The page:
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Tuesday, February 25, 2014

The branding of the Bay

In our article, The seafood industry's dark side, we suggested that the last two generations of watermen, the Watermen's Association, The Chesapeake Bay Seafood Industries Association, and local and state politicians all should have pushed for policies that would have "branded" Chesapeake seafood, particularly the Maryland blue crab and Chesapeake oysters. 

The idea of branding is a simple one.  Much like the French have branded their champagnes produced out of the Champagne region of France, we could've branded our Bay seafood to be top of the line delicacies compared to similar seafood harvested elsewhere.  At the height of Maryland's seafood heydays, Maryland blue crabs and Chesapeake oysters were world-renowned as being the best, most flavorful, crabs and oysters around.

Without rehashing the historical background we already gave in The seafood industry's dark side, suffice it to say it took one generation of watermen to nearly completely erase the Chesapeake's reputation for providing the finest seafood. 

A couple of months after writing that article, a young upstart in the House of Delegates, Delegate Eric G. Luedtke (D), submitted HB 913.  The bill aims to protect the integrity of Maryland's proud seafood industry and may help boost our local watermen's livelihood.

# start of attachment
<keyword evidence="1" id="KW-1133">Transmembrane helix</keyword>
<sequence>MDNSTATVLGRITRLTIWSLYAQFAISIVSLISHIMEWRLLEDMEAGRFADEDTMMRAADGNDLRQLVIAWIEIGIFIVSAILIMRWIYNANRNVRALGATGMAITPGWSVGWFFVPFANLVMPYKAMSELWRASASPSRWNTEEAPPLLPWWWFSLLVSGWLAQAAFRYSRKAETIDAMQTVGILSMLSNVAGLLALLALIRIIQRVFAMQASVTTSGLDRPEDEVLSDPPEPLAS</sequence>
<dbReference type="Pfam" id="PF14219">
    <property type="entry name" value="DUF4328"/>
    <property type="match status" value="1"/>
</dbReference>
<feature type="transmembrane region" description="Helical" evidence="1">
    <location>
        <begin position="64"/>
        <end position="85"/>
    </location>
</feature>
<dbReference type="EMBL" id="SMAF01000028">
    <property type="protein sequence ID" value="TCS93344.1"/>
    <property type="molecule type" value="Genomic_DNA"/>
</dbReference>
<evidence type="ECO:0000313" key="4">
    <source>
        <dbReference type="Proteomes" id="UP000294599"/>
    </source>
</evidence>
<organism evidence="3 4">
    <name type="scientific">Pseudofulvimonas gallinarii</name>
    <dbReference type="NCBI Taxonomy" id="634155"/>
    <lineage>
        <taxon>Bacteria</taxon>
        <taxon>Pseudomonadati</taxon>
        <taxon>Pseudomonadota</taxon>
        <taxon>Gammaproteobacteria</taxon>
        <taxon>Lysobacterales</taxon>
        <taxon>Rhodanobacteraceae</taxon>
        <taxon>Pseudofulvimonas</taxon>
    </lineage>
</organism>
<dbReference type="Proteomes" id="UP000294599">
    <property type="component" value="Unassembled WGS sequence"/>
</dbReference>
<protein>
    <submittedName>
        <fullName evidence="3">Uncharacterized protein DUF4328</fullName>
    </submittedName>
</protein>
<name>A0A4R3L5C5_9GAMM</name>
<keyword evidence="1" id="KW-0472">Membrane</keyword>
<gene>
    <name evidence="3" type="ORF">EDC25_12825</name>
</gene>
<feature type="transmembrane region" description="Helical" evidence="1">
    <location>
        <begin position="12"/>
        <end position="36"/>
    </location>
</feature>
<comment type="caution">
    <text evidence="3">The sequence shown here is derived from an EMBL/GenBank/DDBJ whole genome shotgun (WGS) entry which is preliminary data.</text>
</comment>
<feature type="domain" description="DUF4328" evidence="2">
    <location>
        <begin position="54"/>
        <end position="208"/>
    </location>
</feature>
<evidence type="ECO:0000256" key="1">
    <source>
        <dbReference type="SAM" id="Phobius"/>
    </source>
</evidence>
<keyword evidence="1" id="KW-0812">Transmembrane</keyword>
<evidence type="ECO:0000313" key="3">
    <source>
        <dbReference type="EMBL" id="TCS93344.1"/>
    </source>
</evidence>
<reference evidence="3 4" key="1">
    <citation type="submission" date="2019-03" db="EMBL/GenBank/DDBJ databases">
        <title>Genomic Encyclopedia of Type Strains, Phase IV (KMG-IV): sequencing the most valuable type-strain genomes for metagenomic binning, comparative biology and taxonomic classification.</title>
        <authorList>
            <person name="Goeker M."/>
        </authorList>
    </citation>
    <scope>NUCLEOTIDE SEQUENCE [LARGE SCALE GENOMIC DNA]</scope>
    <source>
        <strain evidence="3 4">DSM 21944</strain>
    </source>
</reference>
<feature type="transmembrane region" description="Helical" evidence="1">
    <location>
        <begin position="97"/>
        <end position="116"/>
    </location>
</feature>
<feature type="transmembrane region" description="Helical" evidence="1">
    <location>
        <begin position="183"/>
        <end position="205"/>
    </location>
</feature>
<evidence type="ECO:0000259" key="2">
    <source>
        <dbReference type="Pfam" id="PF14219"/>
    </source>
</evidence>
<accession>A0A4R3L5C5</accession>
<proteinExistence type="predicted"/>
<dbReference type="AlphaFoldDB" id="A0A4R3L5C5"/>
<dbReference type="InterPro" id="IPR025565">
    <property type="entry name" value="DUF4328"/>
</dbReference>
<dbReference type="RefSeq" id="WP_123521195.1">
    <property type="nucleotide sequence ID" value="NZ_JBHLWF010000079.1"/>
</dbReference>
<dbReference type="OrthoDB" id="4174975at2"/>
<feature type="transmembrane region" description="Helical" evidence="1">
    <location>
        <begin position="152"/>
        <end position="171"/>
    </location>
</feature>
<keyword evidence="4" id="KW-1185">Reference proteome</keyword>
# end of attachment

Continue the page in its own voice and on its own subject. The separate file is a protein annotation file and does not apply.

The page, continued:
In short, all seafood sold in Maryland would be required to be labeled with the species' name and where it was caught.  It also bans the selling of any crab product labeled "blue crab" unless the product is made of Callinectes Sapidus, the species of blue crab native to the Bay, Atlantic, and Gulf States and the crab product must be labeled with the state the crab was harvested in.

For those who strive to support our local watermen, the law goes a long way in helping consumers in making "buy local" decisions.  A diner ordering crab cakes at a restaurant in Ocean City, for example, won't have to wonder if the "Maryland crab cakes" are truly Maryland blue crab caught by Maryland watermen or not.  The law mandates that the restaurant needs to post the origins of the crab meat used in the crab cakes as well as what kind of crab was used.

We'd like to think that Delegate Luedtke happened across our article and was inspired to introduce HB 913, but we doubt it.  We're simply thrilled that someone in a position to effect change has the same thoughts we had and is trying to do exactly what we said should've been done forty years ago - ten years before Delegate Luedtke was even born!

We hope everyone reading this will take fifteen minutes to contact their local representatives and express support for HB 913.

HB 913 (full text in .pdf format)

Contact your representative (easy reference list by county)

The Seafood Industry's Dark Side (A historical perspective of the collapse of Maryland's seafood industry)


Posted by Five Drunk Rednecks

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